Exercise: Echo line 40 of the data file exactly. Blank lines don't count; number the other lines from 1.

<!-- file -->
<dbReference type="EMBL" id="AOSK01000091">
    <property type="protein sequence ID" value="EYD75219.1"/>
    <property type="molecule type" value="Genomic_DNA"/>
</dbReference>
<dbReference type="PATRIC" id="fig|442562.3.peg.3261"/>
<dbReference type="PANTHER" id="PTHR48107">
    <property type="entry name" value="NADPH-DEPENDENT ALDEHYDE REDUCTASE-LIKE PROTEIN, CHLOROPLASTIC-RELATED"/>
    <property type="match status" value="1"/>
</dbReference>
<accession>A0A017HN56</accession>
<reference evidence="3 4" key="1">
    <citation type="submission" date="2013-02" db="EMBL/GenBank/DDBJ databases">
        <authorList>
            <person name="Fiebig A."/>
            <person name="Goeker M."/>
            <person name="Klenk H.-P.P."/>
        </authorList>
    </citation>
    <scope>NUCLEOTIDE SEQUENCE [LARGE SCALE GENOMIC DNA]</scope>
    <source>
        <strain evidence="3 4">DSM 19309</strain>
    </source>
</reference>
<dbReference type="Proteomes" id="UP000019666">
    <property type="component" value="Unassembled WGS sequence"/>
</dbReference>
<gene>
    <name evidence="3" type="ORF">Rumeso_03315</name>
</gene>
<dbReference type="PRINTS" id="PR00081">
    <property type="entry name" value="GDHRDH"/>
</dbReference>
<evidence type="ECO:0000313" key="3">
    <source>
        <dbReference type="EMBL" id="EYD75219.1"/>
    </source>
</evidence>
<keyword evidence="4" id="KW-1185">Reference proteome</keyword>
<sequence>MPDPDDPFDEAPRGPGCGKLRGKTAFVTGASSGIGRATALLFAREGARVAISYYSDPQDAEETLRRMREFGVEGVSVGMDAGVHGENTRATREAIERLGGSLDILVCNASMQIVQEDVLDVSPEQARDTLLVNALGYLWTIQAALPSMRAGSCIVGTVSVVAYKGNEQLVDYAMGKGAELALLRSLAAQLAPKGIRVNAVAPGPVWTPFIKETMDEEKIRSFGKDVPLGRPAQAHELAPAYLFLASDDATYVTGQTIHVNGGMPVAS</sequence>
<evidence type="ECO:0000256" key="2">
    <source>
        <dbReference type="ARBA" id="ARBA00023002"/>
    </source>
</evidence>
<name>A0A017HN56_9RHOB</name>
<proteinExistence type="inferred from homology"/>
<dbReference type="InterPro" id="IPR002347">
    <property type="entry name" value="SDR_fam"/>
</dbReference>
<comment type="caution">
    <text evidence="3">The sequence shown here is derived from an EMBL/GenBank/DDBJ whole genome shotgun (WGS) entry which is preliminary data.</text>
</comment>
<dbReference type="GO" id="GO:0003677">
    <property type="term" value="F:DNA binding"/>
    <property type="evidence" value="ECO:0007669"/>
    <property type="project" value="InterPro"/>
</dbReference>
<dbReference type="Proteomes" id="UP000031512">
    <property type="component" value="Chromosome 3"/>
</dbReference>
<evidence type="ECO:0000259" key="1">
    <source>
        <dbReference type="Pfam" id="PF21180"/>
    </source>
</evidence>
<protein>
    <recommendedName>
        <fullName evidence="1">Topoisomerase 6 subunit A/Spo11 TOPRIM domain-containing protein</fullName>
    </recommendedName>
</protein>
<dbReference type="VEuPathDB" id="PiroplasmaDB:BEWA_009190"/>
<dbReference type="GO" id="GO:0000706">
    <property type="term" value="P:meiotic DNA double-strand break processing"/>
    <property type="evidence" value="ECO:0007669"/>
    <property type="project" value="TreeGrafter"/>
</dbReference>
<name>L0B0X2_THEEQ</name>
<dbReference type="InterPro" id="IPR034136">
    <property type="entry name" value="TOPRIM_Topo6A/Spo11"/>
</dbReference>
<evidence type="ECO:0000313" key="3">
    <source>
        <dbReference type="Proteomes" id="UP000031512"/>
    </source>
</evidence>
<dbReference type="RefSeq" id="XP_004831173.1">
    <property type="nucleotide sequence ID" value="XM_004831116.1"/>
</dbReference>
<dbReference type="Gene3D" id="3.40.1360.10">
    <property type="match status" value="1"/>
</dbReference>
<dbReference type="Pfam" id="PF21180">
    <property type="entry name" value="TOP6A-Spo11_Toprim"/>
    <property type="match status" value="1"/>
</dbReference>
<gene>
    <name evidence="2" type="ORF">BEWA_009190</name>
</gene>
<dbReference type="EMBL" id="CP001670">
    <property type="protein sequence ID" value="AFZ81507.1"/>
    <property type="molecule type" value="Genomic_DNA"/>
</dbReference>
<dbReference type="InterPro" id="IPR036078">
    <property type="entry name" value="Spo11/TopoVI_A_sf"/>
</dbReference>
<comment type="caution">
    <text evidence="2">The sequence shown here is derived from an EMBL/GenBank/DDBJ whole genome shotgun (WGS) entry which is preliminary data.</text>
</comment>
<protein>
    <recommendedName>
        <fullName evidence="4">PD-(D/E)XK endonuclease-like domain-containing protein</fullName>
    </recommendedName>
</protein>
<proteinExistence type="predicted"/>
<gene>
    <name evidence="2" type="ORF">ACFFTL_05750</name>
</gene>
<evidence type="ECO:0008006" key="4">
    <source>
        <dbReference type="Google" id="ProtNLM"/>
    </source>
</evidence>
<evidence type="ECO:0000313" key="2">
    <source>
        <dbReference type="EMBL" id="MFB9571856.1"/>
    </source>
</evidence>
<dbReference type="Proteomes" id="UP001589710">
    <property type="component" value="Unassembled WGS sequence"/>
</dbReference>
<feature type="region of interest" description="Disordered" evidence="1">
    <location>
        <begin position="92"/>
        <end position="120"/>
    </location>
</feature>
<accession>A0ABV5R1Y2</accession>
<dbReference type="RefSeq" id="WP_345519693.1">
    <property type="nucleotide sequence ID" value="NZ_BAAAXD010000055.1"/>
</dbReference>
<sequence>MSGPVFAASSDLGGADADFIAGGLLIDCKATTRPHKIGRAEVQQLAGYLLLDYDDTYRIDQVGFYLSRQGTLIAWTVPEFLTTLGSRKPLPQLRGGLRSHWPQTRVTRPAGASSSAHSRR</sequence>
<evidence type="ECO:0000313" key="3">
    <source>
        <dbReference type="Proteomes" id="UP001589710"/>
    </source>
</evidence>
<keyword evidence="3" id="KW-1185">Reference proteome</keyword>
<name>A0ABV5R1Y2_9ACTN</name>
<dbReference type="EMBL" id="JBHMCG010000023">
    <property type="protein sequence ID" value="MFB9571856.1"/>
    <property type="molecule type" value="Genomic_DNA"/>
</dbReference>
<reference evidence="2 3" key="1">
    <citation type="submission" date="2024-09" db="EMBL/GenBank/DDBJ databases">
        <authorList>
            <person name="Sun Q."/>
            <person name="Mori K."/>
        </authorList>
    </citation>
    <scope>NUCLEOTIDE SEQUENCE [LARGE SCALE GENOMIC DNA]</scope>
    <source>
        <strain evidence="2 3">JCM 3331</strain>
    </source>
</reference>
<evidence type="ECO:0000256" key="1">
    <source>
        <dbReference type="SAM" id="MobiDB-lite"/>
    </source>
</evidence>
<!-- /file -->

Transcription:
<evidence type="ECO:0000256" key="2">